The first three categories involve compound exercises. That’s just a fancy way of saying that they train multiple muscle groups at once.

That’s in contrast to isolation exercises, which generally focus on one muscle group.

Choose 1-2 exercises from each category for your training program.

That is all.

You don’t need to do 3 or 4 different kinds of bench press. You don’t need to do tricep pushdowns, followed by tricep kickbacks, followed by EZ bar tricep extensions.

Now,

let’s go over the exercises in more detail.

Horizontal Push Exercises:

The horizontal push focuses on the pressing muscles on the anterior side of your body, as well as your triceps.

Here is a list of some of the most high-yield horizontal pushing exercises.

Gym Variations:

Home Variations:


Decline Push-Ups:

band-bench-press

Upper Body Pull Exercises:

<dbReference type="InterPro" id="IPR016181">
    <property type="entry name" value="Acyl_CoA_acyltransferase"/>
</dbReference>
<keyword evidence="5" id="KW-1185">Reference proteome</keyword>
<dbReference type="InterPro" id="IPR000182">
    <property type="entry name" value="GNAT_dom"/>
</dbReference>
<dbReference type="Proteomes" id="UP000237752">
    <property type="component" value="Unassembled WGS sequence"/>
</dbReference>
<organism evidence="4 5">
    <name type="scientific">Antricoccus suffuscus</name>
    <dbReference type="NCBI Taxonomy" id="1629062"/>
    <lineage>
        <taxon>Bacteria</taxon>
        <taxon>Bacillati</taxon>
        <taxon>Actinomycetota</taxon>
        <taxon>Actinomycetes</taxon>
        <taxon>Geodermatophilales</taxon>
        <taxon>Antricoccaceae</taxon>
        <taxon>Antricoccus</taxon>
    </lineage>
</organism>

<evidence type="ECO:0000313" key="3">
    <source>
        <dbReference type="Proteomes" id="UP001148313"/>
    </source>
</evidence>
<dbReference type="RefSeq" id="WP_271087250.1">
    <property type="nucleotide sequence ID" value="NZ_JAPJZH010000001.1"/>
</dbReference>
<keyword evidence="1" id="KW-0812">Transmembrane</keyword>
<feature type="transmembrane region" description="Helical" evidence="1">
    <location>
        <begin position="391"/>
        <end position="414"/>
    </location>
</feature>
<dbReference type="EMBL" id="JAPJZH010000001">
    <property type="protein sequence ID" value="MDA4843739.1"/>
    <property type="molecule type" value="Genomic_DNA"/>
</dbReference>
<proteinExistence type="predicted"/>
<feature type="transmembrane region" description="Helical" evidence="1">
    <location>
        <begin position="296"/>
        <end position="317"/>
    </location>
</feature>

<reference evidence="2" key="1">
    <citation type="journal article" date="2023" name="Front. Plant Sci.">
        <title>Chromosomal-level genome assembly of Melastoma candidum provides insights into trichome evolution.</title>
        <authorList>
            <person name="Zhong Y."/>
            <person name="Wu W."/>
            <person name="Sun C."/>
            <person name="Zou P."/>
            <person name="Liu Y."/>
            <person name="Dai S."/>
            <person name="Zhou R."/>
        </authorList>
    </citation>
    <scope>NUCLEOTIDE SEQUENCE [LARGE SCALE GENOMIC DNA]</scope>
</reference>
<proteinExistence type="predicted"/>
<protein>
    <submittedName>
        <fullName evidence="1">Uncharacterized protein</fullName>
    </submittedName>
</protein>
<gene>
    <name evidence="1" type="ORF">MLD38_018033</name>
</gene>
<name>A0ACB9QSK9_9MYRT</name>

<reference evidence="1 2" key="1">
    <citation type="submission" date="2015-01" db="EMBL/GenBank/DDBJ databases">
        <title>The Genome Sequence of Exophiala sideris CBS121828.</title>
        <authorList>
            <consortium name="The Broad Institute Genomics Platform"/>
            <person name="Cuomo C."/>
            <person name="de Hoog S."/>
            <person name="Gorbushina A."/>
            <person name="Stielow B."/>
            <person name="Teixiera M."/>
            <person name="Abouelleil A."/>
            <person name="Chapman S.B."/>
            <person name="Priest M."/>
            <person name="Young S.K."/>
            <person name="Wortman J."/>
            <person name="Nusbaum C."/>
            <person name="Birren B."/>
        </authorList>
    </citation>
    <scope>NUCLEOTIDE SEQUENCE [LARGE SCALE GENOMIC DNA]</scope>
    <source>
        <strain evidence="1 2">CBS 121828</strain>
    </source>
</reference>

Next up is the pull.

The pull exercises focus on the muscles on the posterior side of your body such as your rhomboids, traps, posterior shoulders, and lats.

Gym Variations:

Home Variations:


Vertical Push Exercises:

Third is the vertical push.

The vertical push trains your ability to press things overhead. These exercises focus on your shoulders, triceps, rotator cuff, and core stabilization.

Gym Variations:

Home Variations:

Isolation Exercises:

Lastly, you can incorporate some isolation exercises into your upper body days. These are optional, and will not make or break your training.

If you are going to do them, I would say to stick with “pull focus” isolation exercises like the face pull.

Gym Variations:

Home Variations:

Face Pulls:


And that is all my friend.

Choose 1-2 exercises from each of those categories and move on. Next up are the lower body exercises.

Lower Body Exercises:

Similarly, the lower body exercises can also be divided into 4 categories. They are

  • The Knee Flexion exercises,
  • The Hip Extension exercises,
  • The Core Stabilization exercises,